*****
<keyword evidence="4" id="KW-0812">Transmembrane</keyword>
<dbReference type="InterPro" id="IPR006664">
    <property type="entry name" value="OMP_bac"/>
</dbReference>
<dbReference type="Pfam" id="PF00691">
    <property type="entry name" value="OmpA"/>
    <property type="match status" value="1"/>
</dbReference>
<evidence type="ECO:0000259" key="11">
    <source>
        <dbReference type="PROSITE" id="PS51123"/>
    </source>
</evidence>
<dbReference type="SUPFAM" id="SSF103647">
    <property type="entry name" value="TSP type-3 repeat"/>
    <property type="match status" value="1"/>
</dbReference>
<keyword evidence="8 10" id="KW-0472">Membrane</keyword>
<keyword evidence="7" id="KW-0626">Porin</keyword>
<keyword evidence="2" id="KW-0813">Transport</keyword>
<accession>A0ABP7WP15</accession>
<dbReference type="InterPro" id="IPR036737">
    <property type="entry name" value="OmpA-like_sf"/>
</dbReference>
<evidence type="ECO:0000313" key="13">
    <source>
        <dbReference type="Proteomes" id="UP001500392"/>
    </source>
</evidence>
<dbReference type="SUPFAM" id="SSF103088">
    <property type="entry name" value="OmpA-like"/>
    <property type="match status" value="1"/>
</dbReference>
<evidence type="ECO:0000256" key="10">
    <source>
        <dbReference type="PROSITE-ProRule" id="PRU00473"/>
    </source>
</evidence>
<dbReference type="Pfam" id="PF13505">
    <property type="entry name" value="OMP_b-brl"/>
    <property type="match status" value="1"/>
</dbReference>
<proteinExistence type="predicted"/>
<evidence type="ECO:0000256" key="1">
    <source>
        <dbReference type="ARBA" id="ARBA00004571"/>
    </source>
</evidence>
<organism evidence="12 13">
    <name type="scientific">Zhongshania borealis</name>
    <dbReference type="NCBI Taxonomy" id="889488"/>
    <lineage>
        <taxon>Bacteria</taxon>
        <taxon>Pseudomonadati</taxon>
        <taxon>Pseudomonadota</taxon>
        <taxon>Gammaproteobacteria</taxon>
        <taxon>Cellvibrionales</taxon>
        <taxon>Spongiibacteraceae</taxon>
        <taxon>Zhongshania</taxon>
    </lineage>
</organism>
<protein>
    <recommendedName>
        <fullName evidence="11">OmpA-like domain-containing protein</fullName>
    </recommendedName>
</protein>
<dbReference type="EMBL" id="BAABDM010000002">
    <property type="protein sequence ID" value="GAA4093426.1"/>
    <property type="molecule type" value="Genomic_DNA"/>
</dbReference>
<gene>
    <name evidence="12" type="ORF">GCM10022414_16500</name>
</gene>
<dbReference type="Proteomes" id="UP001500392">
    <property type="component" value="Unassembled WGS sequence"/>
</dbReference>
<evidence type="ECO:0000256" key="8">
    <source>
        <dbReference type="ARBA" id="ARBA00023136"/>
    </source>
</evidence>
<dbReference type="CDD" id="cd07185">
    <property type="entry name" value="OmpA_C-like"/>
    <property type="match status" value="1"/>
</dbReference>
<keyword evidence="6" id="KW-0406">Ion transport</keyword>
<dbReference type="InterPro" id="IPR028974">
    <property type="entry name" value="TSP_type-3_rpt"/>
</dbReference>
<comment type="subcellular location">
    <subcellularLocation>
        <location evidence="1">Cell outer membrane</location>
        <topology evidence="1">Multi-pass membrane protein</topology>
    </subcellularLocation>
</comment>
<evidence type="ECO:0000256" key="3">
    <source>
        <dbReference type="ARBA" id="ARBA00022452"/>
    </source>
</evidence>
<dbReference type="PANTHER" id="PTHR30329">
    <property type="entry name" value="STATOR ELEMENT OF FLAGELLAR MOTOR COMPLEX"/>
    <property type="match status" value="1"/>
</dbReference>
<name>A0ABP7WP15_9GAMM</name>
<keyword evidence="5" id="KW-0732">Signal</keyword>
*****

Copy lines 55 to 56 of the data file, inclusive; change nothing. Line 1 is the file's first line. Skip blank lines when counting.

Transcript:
        <taxon>Pseudomonadota</taxon>
        <taxon>Gammaproteobacteria</taxon>